History of Crampton’s Gap

The Civil War was brought to a quiet valley when Gen. Robert E. Lee crossed into Maryland in an attempt to influence Maryland to secede and to demonstrate to the Federal Government the South’s ability to move an army and threaten Washington. Lee crossed the Potomac and moved into Frederick City looking for local support.

The Isaac Bond Map of 1858 showing the existing buildings and ownership of the properties. Note that St. Paul’s Lutheran Church, which was built in 1859, is not shown.

Realizing Lee’s move into Maryland, McClellan, who had been put back in charge of the army, moved from Washington to Frederick to confront Lee. Lee moved west into the Middletown Valley and McClellan followed. Lee blocked the South Mountain Passes, Turners, Foxes and Crampton’s Gap. Crampton’s Gap is just above the Town of Burkittsville and the road to the pass runs through Burkittsville.

The first full engagement of the Confederate and Federal armies took place in the Middletown Valley. Burkittsville had to play its role as it lay between the opposing armies. Nearly 2000 Confederates led by Howell Cobb and nearly 13,000 Federal soldiers under the command of Gen. Wm. B. Franklin fought in Burkittsville and the surrounding area.

Major General William B. Franklin

The commandeered buildings, some used as surgeries, saw substantial damage as did many private residences. Gen. William. B. Franklin commandeered the Hamilton Willard Shafer farm to view the progress of his army in taking Crampton’s Gap, but due to the delay in taking that Gap and not having provided relief in Harper’s Ferry from an attack by Stonewall Jackson, he was sent to Sharpsburg along the Antietam Creek. This set up the bloodiest single day in the Civil War, Antietam.

The David Arnold farm was established in 1789. David Arnold operated the farm in 1862 where much of the fighting of the Federal left wing took place.

Excerpts from Sealed With Their Lives, Tim Reese

Dazzled by the spectacle, a gunner in the 1st Massachusetts Battery strained the limits of language to paint a more eloquent portrait: What a panorama of autumn landscape, grandeur and loveliness, lay before us! There was the broad valley stretching up from the Potomac…miles of undulating curves…miles of intervale, over the face of all, almost perfect pictures of thrift and plenty, orchards groaning with fruit of many varieties; broad acres golden with the ripened grain; groves of timber clean of underbrush; snug farm cottages and capacious barns, giving just the necessary variety to the scene; there were sheep on the hillsides, and herds of cows in the meadows; there were fine horses feeding in pastures….All this, bathed by a healthy, stimulating atmosphere, and gilded by the rays of the September sun, was presented to our view. We seemed by some mental process, without conscious analysis, to grasp each of the elements of this wonderful picture at the moment the whole was presented to view when we came over the summit. A deep voice behind us exclaimed: ‘Is this not superb!’ We turned and beheld the speaker, Lieut. Col [Edward R.] Platt [Inspector General, Sixth Corps], riding with Gen. Franklin and his staff. The eyes of the General and all of his suite were bent in admiration upon the scene before us.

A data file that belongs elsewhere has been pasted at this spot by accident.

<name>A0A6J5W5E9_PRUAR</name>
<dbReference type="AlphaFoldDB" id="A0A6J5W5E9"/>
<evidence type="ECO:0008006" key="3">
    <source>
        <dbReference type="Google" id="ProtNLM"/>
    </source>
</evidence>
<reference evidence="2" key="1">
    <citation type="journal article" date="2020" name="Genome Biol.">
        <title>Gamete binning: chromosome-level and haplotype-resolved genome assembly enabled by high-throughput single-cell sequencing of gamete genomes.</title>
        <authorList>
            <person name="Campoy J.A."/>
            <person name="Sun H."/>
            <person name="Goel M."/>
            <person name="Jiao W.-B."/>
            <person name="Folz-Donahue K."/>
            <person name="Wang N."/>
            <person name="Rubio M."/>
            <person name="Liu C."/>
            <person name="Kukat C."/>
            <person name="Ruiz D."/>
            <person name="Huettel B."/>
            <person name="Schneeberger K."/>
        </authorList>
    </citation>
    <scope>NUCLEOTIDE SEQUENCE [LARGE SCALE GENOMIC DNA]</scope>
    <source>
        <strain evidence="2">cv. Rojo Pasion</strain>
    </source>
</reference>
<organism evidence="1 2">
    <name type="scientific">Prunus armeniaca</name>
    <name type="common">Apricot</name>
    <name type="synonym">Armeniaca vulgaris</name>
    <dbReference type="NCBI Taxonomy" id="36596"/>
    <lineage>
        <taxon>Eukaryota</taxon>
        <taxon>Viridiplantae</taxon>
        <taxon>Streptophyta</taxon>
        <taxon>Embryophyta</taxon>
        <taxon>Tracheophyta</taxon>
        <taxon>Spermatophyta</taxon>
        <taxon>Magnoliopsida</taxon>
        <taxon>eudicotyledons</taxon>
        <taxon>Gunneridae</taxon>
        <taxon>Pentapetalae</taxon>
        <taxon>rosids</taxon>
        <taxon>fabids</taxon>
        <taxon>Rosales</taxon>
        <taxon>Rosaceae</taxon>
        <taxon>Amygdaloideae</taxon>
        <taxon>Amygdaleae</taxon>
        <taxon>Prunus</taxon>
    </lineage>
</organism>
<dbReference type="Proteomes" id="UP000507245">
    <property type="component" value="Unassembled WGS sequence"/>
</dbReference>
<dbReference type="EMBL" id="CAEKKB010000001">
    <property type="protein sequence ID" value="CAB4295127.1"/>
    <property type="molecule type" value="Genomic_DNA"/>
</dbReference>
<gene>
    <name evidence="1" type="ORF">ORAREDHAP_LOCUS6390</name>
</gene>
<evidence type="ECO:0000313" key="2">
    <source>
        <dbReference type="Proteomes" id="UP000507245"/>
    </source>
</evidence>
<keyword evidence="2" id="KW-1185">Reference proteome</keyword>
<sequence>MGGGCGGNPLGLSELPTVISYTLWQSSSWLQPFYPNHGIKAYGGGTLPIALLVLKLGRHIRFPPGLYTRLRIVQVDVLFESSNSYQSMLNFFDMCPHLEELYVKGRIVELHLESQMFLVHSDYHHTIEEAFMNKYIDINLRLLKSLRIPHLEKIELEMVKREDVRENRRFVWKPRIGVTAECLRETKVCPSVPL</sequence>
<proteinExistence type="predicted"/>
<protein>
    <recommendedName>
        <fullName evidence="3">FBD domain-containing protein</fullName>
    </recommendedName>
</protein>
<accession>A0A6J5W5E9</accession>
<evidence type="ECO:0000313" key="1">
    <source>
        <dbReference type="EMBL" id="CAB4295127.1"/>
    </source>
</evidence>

Charge of the Sixth Corps of the Union Army from Burkittsville toward Crampton’s Gap (George T. Stevens, Three Years in the Sixth Corps [Albany, NY: S.R. Gray, 1866], 136)

General Smith’s Division headed the column across the Catoctin range, and as we filed down the opposite side of the mountain we could occasionally get a view of the troops in front of us – infantry, artillery and cavalry – with the morning sun shining brightly upon their arms and accoutrements, winding down and stretching far out in the beautiful valley toward the Blue Ridge. Such scenes, which look tame upon canvas, are glorious to the young and enthusiastic soldier, who feels a thrill of pride as he looks upon the magnificent and real picture of war his comrades are presenting, and recalls to his mind the many battles they have already fought together, and is touched again with admiration and love for them as he sees how willingly and eagerly they are marching to hurl themselves against their old enemy in one more struggle for victory before that glorious sun shall fall below the mountain ranges that surround them.

Excerpt from The Battle of South Mountain (Civil War Series), John Hoptak, 2011, p. 138

Sixth Corps Senior Staff on the Peninsula, 1862. Seated L-R: Joseph J. Bartlett, Henry W. Slocum, William B. Franklin, George W. Taylor (killed August 27th & replaced by Torbert), and John Newton [National Archives]

Shortly after noon, as the cannon fire began to intensify, William Franklin established his headquarters at the stately home of Martin Shafer – one mile east of Burkittsville – and then sat down to enjoy a bite to eat. He granted his footsore soldiers a reprieve, as they had covered the six miles from Jefferson in just over two hours. … Generals Henry Slocum, Baldy Smith, Winfield Hancock, William Brooks, and John Newton soon joined Franklin at headquarters, and together the officers – essentially the entire Sixth Corps brass, excepting only Colonels Bartlett, Torbert and Irwin – enjoyed a round of cigars.